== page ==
Pregnant women can pass group B Streptococcus (group B strep) to their baby during delivery. A newborn infected with group B strep can develop meningitis or other serious infections soon after birth. Talk with your doctor or midwife about getting a group B test when you are 36 through 37 weeks pregnant. Doctors give antibiotics (during labor) to women who test positive in order to prevent infection in newborns.
Meningitis symptoms include sudden onset of
- Stiff neck
There are often other symptoms, such as
- Photophobia (eyes being more sensitive to light)
- Altered mental status (confusion)
Newborns and babies may not have or it may be difficult to notice the classic symptoms listed above. Instead, babies may
- Be slow or inactive
- Be irritable
- Feed poorly
In young babies, doctors may also look for a bulging fontanelle (soft spot on infant’s head) or abnormal reflexes. If you think your baby or child has any of these symptoms, call the doctor right away.
Symptoms of bacterial meningitis can appear quickly or over several days. Typically they develop within 3 to 7 days after exposure.
Later symptoms of bacterial meningitis can be very serious (e.g., seizures, coma). For this reason, anyone who thinks they may have meningitis should see a doctor as soon as possible.
If a doctor suspects meningitis, they will collect samples of blood or cerebrospinal fluid (fluid near the spinal cord). A laboratory will test the samples to see what is causing the infection. It is important to know the specific cause of meningitis so the doctors know how to treat it.
Doctors treat bacterial meningitis with a number of antibiotics. It is important to start treatment as soon as possible.
Vaccines are the most effective way to protect against certain types of bacterial meningitis. There are vaccines for 3 types of bacteria that can cause meningitis:
- Meningococcal vaccines help protect against N. meningitidis
- Pneumococcal vaccines help protect against S. pneumoniae
- Hib vaccines help protect against Hib
Make sure you and your child are vaccinated on schedule.
Like with any vaccine, the vaccines that protect against these bacteria are not 100% effective. The vaccines also do not protect against all the types (strains) of each bacteria. For these reasons, there is still a chance vaccinated people can develop bacterial meningitis.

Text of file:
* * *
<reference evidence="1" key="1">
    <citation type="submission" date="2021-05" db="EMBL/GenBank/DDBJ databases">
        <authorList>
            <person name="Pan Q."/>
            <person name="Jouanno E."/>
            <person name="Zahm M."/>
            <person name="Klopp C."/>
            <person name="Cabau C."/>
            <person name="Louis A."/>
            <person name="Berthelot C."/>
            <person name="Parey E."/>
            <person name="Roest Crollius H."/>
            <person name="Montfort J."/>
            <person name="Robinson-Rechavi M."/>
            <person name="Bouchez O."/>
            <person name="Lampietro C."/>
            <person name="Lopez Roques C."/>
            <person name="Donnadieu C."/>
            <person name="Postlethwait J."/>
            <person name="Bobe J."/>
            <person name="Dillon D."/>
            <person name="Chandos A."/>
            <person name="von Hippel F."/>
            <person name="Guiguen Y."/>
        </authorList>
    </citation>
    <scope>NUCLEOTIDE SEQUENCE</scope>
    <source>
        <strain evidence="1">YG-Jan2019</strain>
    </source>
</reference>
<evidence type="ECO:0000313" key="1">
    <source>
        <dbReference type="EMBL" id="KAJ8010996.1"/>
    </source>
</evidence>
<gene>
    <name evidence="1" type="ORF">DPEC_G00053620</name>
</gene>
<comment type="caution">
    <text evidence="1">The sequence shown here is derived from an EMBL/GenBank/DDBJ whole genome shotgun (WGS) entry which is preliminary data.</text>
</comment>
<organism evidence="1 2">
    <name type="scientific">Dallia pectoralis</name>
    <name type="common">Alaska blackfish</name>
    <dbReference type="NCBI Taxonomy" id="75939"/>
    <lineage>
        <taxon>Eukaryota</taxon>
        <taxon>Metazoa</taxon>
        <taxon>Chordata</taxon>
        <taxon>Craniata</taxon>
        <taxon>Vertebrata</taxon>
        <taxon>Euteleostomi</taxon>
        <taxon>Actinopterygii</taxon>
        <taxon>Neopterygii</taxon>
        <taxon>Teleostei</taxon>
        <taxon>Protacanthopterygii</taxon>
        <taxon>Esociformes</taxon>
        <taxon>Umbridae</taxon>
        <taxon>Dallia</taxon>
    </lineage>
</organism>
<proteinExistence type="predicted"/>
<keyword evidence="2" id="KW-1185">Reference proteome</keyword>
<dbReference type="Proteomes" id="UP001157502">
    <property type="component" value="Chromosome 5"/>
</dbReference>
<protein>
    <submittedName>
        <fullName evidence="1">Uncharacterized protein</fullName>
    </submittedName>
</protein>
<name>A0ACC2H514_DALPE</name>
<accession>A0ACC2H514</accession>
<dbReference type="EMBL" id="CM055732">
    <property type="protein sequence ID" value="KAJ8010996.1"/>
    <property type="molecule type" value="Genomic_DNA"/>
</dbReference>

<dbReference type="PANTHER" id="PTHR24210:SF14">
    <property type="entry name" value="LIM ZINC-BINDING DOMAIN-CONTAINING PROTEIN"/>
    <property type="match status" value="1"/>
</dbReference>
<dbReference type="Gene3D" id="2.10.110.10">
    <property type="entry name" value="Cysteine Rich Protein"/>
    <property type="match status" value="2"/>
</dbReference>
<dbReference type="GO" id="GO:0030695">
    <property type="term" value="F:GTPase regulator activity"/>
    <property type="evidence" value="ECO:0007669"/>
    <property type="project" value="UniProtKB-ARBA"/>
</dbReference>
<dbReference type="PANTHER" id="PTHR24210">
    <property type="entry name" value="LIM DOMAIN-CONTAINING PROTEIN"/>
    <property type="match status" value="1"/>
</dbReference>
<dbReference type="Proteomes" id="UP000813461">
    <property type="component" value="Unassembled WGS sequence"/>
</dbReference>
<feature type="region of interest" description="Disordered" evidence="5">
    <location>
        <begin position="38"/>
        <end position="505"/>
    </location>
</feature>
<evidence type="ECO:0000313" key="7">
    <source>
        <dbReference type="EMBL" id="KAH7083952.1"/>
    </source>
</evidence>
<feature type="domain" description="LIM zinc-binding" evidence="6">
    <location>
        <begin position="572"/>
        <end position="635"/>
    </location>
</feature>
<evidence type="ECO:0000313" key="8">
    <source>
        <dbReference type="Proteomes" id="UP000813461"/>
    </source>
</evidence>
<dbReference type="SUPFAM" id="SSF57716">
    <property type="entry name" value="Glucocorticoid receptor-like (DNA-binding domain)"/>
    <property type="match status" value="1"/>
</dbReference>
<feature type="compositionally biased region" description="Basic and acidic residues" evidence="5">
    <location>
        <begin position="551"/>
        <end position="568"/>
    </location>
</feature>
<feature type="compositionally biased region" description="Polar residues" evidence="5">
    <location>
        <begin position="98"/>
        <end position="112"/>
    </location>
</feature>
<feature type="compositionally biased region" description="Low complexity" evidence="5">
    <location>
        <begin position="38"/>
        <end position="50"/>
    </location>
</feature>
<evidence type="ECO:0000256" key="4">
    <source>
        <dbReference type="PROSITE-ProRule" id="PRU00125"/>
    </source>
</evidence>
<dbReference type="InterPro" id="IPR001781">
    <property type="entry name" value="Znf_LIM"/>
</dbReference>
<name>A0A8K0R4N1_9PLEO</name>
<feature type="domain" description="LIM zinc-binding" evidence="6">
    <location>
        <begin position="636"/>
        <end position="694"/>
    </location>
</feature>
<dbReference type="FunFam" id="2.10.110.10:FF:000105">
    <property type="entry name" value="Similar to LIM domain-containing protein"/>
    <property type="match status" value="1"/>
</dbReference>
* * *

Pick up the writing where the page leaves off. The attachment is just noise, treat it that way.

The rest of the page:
Pregnant women should talk to their doctor or midwife about getting tested for group B Streptococcus. Women receive the test when they are 36 through 37 weeks pregnant. Doctors give antibiotics (during labor) to women who test positive in order to prevent passing group B strep to their newborns.
Pregnant women can also reduce their risk of meningitis caused by L. monocytogenes. Women should avoid certain foods during pregnancy and safely prepare others.
If someone has bacterial meningitis, a doctor may recommend antibiotics to help prevent other people from getting sick. Doctors call this prophylaxis. CDC recommends prophylaxis for:
- Close contacts of someone with meningitis caused by N. meningitidis
- Family members, especially if they are at increased risk, of someone with a serious Hib infection
Doctors or local health departments recommend who should get prophylaxis.
You can also help protect yourself and others from bacterial meningitis by maintaining healthy habits:
- Don’t smoke and avoid cigarette smoke
- Get plenty of rest
- Avoid close contact with people who are sick
This is especially important for people at increased risk for disease, including:
- Young babies
- Older adults
- People with weak immune systems
- People without a spleen or a spleen that doesn’t work the way it should